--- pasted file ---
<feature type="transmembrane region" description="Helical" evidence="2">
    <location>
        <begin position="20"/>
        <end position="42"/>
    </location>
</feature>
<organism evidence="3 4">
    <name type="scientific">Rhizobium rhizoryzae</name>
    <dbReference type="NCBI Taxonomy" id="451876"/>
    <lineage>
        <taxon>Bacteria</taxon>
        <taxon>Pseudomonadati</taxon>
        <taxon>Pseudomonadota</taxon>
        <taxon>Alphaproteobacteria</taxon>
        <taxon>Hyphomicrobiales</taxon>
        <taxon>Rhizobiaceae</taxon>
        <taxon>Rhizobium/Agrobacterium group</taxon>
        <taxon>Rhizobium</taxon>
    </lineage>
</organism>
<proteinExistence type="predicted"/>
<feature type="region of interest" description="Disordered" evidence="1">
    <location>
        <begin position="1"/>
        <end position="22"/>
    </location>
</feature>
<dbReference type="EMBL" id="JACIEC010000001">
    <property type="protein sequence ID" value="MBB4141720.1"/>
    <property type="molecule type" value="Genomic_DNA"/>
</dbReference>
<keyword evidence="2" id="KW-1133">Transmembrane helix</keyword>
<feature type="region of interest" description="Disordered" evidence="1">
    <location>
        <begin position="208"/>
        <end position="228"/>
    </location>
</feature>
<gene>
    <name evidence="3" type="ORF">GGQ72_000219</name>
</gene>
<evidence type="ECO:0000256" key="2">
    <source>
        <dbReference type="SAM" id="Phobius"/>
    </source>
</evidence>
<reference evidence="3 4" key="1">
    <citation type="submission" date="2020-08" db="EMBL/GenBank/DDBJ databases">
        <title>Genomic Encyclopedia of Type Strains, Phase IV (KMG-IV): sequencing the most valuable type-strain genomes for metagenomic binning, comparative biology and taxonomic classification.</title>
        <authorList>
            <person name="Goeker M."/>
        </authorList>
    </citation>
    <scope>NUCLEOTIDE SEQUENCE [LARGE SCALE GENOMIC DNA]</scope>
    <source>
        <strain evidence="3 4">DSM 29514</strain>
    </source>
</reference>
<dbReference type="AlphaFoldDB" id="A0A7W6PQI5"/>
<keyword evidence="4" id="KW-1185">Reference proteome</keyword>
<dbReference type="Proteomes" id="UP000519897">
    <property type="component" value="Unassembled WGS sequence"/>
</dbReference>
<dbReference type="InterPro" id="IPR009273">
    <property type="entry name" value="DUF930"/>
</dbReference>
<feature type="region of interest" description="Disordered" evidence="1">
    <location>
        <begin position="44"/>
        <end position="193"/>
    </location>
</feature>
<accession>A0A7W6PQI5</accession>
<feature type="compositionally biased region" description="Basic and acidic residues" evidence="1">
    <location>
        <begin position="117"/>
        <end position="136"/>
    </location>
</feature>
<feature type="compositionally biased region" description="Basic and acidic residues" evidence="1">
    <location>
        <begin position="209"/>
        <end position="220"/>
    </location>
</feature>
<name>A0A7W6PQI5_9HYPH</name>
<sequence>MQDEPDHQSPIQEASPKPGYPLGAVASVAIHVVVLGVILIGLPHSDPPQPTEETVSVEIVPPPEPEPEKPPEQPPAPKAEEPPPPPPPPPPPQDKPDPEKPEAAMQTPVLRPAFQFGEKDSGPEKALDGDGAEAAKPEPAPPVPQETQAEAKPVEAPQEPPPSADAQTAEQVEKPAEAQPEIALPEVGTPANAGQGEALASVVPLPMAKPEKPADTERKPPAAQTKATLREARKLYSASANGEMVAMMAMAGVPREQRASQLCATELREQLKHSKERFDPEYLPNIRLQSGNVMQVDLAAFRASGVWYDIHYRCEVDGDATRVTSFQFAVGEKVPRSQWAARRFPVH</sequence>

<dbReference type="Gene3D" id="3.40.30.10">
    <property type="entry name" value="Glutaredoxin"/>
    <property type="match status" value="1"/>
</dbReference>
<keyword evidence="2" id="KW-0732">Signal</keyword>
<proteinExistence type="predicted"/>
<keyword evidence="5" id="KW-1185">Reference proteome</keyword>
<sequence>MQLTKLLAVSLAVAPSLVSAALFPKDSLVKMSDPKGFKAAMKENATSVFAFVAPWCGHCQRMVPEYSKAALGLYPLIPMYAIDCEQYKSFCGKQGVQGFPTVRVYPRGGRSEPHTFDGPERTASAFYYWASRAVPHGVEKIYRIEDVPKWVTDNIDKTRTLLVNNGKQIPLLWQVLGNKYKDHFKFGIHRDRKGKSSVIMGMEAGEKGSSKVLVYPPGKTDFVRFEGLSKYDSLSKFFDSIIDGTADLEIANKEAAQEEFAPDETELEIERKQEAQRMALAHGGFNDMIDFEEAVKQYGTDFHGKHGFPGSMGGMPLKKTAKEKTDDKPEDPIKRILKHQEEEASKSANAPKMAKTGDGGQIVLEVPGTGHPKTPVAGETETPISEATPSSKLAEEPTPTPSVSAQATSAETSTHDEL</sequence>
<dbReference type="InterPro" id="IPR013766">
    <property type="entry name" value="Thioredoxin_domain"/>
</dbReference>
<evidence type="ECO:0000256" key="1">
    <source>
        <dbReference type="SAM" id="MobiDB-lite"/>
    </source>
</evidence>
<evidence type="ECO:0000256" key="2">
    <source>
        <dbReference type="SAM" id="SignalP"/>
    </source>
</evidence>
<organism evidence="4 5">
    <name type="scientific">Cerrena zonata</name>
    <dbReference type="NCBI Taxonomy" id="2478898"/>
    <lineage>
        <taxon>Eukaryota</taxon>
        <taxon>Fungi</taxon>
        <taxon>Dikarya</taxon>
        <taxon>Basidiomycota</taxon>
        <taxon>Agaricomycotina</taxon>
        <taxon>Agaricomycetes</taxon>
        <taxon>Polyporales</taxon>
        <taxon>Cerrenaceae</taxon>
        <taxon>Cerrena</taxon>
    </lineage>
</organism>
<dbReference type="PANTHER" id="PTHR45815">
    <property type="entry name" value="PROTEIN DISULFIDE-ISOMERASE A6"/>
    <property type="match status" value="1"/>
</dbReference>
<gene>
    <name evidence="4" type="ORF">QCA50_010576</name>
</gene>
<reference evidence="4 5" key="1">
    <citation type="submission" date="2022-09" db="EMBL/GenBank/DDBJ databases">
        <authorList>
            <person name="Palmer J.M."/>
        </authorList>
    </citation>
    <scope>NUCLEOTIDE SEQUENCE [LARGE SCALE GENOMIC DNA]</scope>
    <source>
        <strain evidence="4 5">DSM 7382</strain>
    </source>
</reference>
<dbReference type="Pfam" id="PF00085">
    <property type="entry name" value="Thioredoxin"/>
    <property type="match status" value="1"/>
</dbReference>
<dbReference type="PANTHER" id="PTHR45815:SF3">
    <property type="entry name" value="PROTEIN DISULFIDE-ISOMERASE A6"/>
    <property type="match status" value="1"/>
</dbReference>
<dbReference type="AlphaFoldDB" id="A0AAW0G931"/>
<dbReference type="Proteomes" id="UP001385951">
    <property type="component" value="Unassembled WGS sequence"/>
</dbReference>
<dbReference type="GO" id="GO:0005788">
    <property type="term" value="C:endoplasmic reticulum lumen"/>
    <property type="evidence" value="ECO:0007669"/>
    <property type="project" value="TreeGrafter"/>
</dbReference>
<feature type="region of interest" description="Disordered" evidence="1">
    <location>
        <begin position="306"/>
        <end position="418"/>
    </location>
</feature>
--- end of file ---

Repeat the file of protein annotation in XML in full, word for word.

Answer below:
<feature type="transmembrane region" description="Helical" evidence="2">
    <location>
        <begin position="20"/>
        <end position="42"/>
    </location>
</feature>
<organism evidence="3 4">
    <name type="scientific">Rhizobium rhizoryzae</name>
    <dbReference type="NCBI Taxonomy" id="451876"/>
    <lineage>
        <taxon>Bacteria</taxon>
        <taxon>Pseudomonadati</taxon>
        <taxon>Pseudomonadota</taxon>
        <taxon>Alphaproteobacteria</taxon>
        <taxon>Hyphomicrobiales</taxon>
        <taxon>Rhizobiaceae</taxon>
        <taxon>Rhizobium/Agrobacterium group</taxon>
        <taxon>Rhizobium</taxon>
    </lineage>
</organism>
<proteinExistence type="predicted"/>
<feature type="region of interest" description="Disordered" evidence="1">
    <location>
        <begin position="1"/>
        <end position="22"/>
    </location>
</feature>
<dbReference type="EMBL" id="JACIEC010000001">
    <property type="protein sequence ID" value="MBB4141720.1"/>
    <property type="molecule type" value="Genomic_DNA"/>
</dbReference>
<keyword evidence="2" id="KW-1133">Transmembrane helix</keyword>
<feature type="region of interest" description="Disordered" evidence="1">
    <location>
        <begin position="208"/>
        <end position="228"/>
    </location>
</feature>
<gene>
    <name evidence="3" type="ORF">GGQ72_000219</name>
</gene>
<evidence type="ECO:0000256" key="2">
    <source>
        <dbReference type="SAM" id="Phobius"/>
    </source>
</evidence>
<reference evidence="3 4" key="1">
    <citation type="submission" date="2020-08" db="EMBL/GenBank/DDBJ databases">
        <title>Genomic Encyclopedia of Type Strains, Phase IV (KMG-IV): sequencing the most valuable type-strain genomes for metagenomic binning, comparative biology and taxonomic classification.</title>
        <authorList>
            <person name="Goeker M."/>
        </authorList>
    </citation>
    <scope>NUCLEOTIDE SEQUENCE [LARGE SCALE GENOMIC DNA]</scope>
    <source>
        <strain evidence="3 4">DSM 29514</strain>
    </source>
</reference>
<dbReference type="AlphaFoldDB" id="A0A7W6PQI5"/>
<keyword evidence="4" id="KW-1185">Reference proteome</keyword>
<dbReference type="Proteomes" id="UP000519897">
    <property type="component" value="Unassembled WGS sequence"/>
</dbReference>
<dbReference type="InterPro" id="IPR009273">
    <property type="entry name" value="DUF930"/>
</dbReference>
<feature type="region of interest" description="Disordered" evidence="1">
    <location>
        <begin position="44"/>
        <end position="193"/>
    </location>
</feature>
<accession>A0A7W6PQI5</accession>
<feature type="compositionally biased region" description="Basic and acidic residues" evidence="1">
    <location>
        <begin position="117"/>
        <end position="136"/>
    </location>
</feature>
<feature type="compositionally biased region" description="Basic and acidic residues" evidence="1">
    <location>
        <begin position="209"/>
        <end position="220"/>
    </location>
</feature>
<name>A0A7W6PQI5_9HYPH</name>
<sequence>MQDEPDHQSPIQEASPKPGYPLGAVASVAIHVVVLGVILIGLPHSDPPQPTEETVSVEIVPPPEPEPEKPPEQPPAPKAEEPPPPPPPPPPPQDKPDPEKPEAAMQTPVLRPAFQFGEKDSGPEKALDGDGAEAAKPEPAPPVPQETQAEAKPVEAPQEPPPSADAQTAEQVEKPAEAQPEIALPEVGTPANAGQGEALASVVPLPMAKPEKPADTERKPPAAQTKATLREARKLYSASANGEMVAMMAMAGVPREQRASQLCATELREQLKHSKERFDPEYLPNIRLQSGNVMQVDLAAFRASGVWYDIHYRCEVDGDATRVTSFQFAVGEKVPRSQWAARRFPVH</sequence>

<dbReference type="Gene3D" id="3.40.30.10">
    <property type="entry name" value="Glutaredoxin"/>
    <property type="match status" value="1"/>
</dbReference>
<keyword evidence="2" id="KW-0732">Signal</keyword>
<proteinExistence type="predicted"/>
<keyword evidence="5" id="KW-1185">Reference proteome</keyword>
<sequence>MQLTKLLAVSLAVAPSLVSAALFPKDSLVKMSDPKGFKAAMKENATSVFAFVAPWCGHCQRMVPEYSKAALGLYPLIPMYAIDCEQYKSFCGKQGVQGFPTVRVYPRGGRSEPHTFDGPERTASAFYYWASRAVPHGVEKIYRIEDVPKWVTDNIDKTRTLLVNNGKQIPLLWQVLGNKYKDHFKFGIHRDRKGKSSVIMGMEAGEKGSSKVLVYPPGKTDFVRFEGLSKYDSLSKFFDSIIDGTADLEIANKEAAQEEFAPDETELEIERKQEAQRMALAHGGFNDMIDFEEAVKQYGTDFHGKHGFPGSMGGMPLKKTAKEKTDDKPEDPIKRILKHQEEEASKSANAPKMAKTGDGGQIVLEVPGTGHPKTPVAGETETPISEATPSSKLAEEPTPTPSVSAQATSAETSTHDEL</sequence>
<dbReference type="InterPro" id="IPR013766">
    <property type="entry name" value="Thioredoxin_domain"/>
</dbReference>
<evidence type="ECO:0000256" key="1">
    <source>
        <dbReference type="SAM" id="MobiDB-lite"/>
    </source>
</evidence>
<evidence type="ECO:0000256" key="2">
    <source>
        <dbReference type="SAM" id="SignalP"/>
    </source>
</evidence>
<organism evidence="4 5">
    <name type="scientific">Cerrena zonata</name>
    <dbReference type="NCBI Taxonomy" id="2478898"/>
    <lineage>
        <taxon>Eukaryota</taxon>
        <taxon>Fungi</taxon>
        <taxon>Dikarya</taxon>
        <taxon>Basidiomycota</taxon>
        <taxon>Agaricomycotina</taxon>
        <taxon>Agaricomycetes</taxon>
        <taxon>Polyporales</taxon>
        <taxon>Cerrenaceae</taxon>
        <taxon>Cerrena</taxon>
    </lineage>
</organism>
<dbReference type="PANTHER" id="PTHR45815">
    <property type="entry name" value="PROTEIN DISULFIDE-ISOMERASE A6"/>
    <property type="match status" value="1"/>
</dbReference>
<gene>
    <name evidence="4" type="ORF">QCA50_010576</name>
</gene>
<reference evidence="4 5" key="1">
    <citation type="submission" date="2022-09" db="EMBL/GenBank/DDBJ databases">
        <authorList>
            <person name="Palmer J.M."/>
        </authorList>
    </citation>
    <scope>NUCLEOTIDE SEQUENCE [LARGE SCALE GENOMIC DNA]</scope>
    <source>
        <strain evidence="4 5">DSM 7382</strain>
    </source>
</reference>
<dbReference type="Pfam" id="PF00085">
    <property type="entry name" value="Thioredoxin"/>
    <property type="match status" value="1"/>
</dbReference>
<dbReference type="PANTHER" id="PTHR45815:SF3">
    <property type="entry name" value="PROTEIN DISULFIDE-ISOMERASE A6"/>
    <property type="match status" value="1"/>
</dbReference>
<dbReference type="AlphaFoldDB" id="A0AAW0G931"/>
<dbReference type="Proteomes" id="UP001385951">
    <property type="component" value="Unassembled WGS sequence"/>
</dbReference>
<dbReference type="GO" id="GO:0005788">
    <property type="term" value="C:endoplasmic reticulum lumen"/>
    <property type="evidence" value="ECO:0007669"/>
    <property type="project" value="TreeGrafter"/>
</dbReference>
<feature type="region of interest" description="Disordered" evidence="1">
    <location>
        <begin position="306"/>
        <end position="418"/>
    </location>
</feature>